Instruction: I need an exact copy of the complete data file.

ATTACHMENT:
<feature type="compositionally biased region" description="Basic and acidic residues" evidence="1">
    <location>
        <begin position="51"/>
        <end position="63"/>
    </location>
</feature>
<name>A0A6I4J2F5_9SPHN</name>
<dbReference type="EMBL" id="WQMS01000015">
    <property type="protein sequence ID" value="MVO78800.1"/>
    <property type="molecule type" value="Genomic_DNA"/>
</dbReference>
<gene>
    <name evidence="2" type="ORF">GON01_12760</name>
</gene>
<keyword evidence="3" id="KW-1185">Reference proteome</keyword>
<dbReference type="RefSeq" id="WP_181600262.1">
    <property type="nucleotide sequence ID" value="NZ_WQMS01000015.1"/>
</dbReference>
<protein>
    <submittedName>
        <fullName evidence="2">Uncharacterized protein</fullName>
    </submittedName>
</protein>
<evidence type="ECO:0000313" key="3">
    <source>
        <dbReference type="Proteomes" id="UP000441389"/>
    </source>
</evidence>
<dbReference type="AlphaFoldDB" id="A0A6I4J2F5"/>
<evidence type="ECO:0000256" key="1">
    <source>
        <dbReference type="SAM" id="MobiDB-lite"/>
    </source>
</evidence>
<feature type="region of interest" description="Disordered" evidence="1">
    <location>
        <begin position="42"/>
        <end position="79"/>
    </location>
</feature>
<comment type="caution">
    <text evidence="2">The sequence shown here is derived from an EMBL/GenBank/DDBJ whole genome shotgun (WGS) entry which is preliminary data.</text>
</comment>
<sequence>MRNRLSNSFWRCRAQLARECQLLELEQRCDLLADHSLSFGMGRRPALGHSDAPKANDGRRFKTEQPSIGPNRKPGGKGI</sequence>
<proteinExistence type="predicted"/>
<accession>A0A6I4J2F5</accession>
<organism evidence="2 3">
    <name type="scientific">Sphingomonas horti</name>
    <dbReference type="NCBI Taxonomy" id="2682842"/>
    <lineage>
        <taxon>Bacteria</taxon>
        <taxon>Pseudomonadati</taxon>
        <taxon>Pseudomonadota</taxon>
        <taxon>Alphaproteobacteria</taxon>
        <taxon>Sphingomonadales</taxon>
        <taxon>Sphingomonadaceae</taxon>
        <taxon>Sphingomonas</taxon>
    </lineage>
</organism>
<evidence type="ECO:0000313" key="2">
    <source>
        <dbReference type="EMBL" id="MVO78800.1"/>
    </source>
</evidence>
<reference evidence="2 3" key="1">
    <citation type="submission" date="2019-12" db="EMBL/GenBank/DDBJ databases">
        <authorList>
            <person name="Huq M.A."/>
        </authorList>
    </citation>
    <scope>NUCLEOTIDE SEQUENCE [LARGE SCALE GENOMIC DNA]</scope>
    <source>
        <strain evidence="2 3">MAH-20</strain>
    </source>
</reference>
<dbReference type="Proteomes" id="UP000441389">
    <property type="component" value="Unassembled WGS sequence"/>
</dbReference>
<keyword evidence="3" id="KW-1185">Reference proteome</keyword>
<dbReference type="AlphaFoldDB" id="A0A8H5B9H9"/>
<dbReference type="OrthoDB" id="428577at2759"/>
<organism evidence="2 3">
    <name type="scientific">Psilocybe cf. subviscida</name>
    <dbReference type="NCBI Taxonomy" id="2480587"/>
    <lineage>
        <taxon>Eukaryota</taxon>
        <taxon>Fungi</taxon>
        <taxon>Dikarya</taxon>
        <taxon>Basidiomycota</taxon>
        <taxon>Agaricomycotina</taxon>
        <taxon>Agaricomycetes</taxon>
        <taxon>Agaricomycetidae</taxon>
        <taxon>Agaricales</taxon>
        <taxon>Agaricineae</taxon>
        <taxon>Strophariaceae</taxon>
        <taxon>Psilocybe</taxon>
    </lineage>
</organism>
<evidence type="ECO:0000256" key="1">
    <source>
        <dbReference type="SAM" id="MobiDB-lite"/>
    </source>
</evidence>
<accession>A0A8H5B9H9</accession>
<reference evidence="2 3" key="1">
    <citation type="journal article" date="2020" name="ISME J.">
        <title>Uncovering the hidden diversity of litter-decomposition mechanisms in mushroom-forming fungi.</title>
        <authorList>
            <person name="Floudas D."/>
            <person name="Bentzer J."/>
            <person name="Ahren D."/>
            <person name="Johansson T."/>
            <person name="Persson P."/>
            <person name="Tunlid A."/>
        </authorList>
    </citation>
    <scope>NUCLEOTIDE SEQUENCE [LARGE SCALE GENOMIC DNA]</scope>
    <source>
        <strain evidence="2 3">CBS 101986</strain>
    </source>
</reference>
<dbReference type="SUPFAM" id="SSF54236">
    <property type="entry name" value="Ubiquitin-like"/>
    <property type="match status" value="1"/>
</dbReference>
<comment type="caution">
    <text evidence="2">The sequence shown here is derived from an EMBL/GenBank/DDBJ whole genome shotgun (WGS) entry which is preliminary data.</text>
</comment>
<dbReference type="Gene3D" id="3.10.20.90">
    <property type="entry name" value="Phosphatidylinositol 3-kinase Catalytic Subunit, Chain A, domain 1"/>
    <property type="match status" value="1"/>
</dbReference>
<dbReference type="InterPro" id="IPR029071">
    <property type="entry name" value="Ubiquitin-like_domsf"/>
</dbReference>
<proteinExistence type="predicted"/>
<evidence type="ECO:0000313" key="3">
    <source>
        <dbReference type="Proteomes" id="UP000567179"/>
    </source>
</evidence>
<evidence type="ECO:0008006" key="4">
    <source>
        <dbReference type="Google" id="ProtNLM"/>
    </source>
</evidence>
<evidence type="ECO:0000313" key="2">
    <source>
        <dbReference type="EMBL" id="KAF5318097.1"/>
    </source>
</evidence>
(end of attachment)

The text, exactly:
<feature type="compositionally biased region" description="Basic and acidic residues" evidence="1">
    <location>
        <begin position="51"/>
        <end position="63"/>
    </location>
</feature>
<name>A0A6I4J2F5_9SPHN</name>
<dbReference type="EMBL" id="WQMS01000015">
    <property type="protein sequence ID" value="MVO78800.1"/>
    <property type="molecule type" value="Genomic_DNA"/>
</dbReference>
<gene>
    <name evidence="2" type="ORF">GON01_12760</name>
</gene>
<keyword evidence="3" id="KW-1185">Reference proteome</keyword>
<dbReference type="RefSeq" id="WP_181600262.1">
    <property type="nucleotide sequence ID" value="NZ_WQMS01000015.1"/>
</dbReference>
<protein>
    <submittedName>
        <fullName evidence="2">Uncharacterized protein</fullName>
    </submittedName>
</protein>
<evidence type="ECO:0000313" key="3">
    <source>
        <dbReference type="Proteomes" id="UP000441389"/>
    </source>
</evidence>
<dbReference type="AlphaFoldDB" id="A0A6I4J2F5"/>
<evidence type="ECO:0000256" key="1">
    <source>
        <dbReference type="SAM" id="MobiDB-lite"/>
    </source>
</evidence>
<feature type="region of interest" description="Disordered" evidence="1">
    <location>
        <begin position="42"/>
        <end position="79"/>
    </location>
</feature>
<comment type="caution">
    <text evidence="2">The sequence shown here is derived from an EMBL/GenBank/DDBJ whole genome shotgun (WGS) entry which is preliminary data.</text>
</comment>
<sequence>MRNRLSNSFWRCRAQLARECQLLELEQRCDLLADHSLSFGMGRRPALGHSDAPKANDGRRFKTEQPSIGPNRKPGGKGI</sequence>
<proteinExistence type="predicted"/>
<accession>A0A6I4J2F5</accession>
<organism evidence="2 3">
    <name type="scientific">Sphingomonas horti</name>
    <dbReference type="NCBI Taxonomy" id="2682842"/>
    <lineage>
        <taxon>Bacteria</taxon>
        <taxon>Pseudomonadati</taxon>
        <taxon>Pseudomonadota</taxon>
        <taxon>Alphaproteobacteria</taxon>
        <taxon>Sphingomonadales</taxon>
        <taxon>Sphingomonadaceae</taxon>
        <taxon>Sphingomonas</taxon>
    </lineage>
</organism>
<evidence type="ECO:0000313" key="2">
    <source>
        <dbReference type="EMBL" id="MVO78800.1"/>
    </source>
</evidence>
<reference evidence="2 3" key="1">
    <citation type="submission" date="2019-12" db="EMBL/GenBank/DDBJ databases">
        <authorList>
            <person name="Huq M.A."/>
        </authorList>
    </citation>
    <scope>NUCLEOTIDE SEQUENCE [LARGE SCALE GENOMIC DNA]</scope>
    <source>
        <strain evidence="2 3">MAH-20</strain>
    </source>
</reference>
<dbReference type="Proteomes" id="UP000441389">
    <property type="component" value="Unassembled WGS sequence"/>
</dbReference>
<keyword evidence="3" id="KW-1185">Reference proteome</keyword>
<dbReference type="AlphaFoldDB" id="A0A8H5B9H9"/>
<dbReference type="OrthoDB" id="428577at2759"/>
<organism evidence="2 3">
    <name type="scientific">Psilocybe cf. subviscida</name>
    <dbReference type="NCBI Taxonomy" id="2480587"/>
    <lineage>
        <taxon>Eukaryota</taxon>
        <taxon>Fungi</taxon>
        <taxon>Dikarya</taxon>
        <taxon>Basidiomycota</taxon>
        <taxon>Agaricomycotina</taxon>
        <taxon>Agaricomycetes</taxon>
        <taxon>Agaricomycetidae</taxon>
        <taxon>Agaricales</taxon>
        <taxon>Agaricineae</taxon>
        <taxon>Strophariaceae</taxon>
        <taxon>Psilocybe</taxon>
    </lineage>
</organism>
<evidence type="ECO:0000256" key="1">
    <source>
        <dbReference type="SAM" id="MobiDB-lite"/>
    </source>
</evidence>
<accession>A0A8H5B9H9</accession>
<reference evidence="2 3" key="1">
    <citation type="journal article" date="2020" name="ISME J.">
        <title>Uncovering the hidden diversity of litter-decomposition mechanisms in mushroom-forming fungi.</title>
        <authorList>
            <person name="Floudas D."/>
            <person name="Bentzer J."/>
            <person name="Ahren D."/>
            <person name="Johansson T."/>
            <person name="Persson P."/>
            <person name="Tunlid A."/>
        </authorList>
    </citation>
    <scope>NUCLEOTIDE SEQUENCE [LARGE SCALE GENOMIC DNA]</scope>
    <source>
        <strain evidence="2 3">CBS 101986</strain>
    </source>
</reference>
<dbReference type="SUPFAM" id="SSF54236">
    <property type="entry name" value="Ubiquitin-like"/>
    <property type="match status" value="1"/>
</dbReference>
<comment type="caution">
    <text evidence="2">The sequence shown here is derived from an EMBL/GenBank/DDBJ whole genome shotgun (WGS) entry which is preliminary data.</text>
</comment>
<dbReference type="Gene3D" id="3.10.20.90">
    <property type="entry name" value="Phosphatidylinositol 3-kinase Catalytic Subunit, Chain A, domain 1"/>
    <property type="match status" value="1"/>
</dbReference>
<dbReference type="InterPro" id="IPR029071">
    <property type="entry name" value="Ubiquitin-like_domsf"/>
</dbReference>
<proteinExistence type="predicted"/>
<evidence type="ECO:0000313" key="3">
    <source>
        <dbReference type="Proteomes" id="UP000567179"/>
    </source>
</evidence>
<evidence type="ECO:0008006" key="4">
    <source>
        <dbReference type="Google" id="ProtNLM"/>
    </source>
</evidence>
<evidence type="ECO:0000313" key="2">
    <source>
        <dbReference type="EMBL" id="KAF5318097.1"/>
    </source>
</evidence>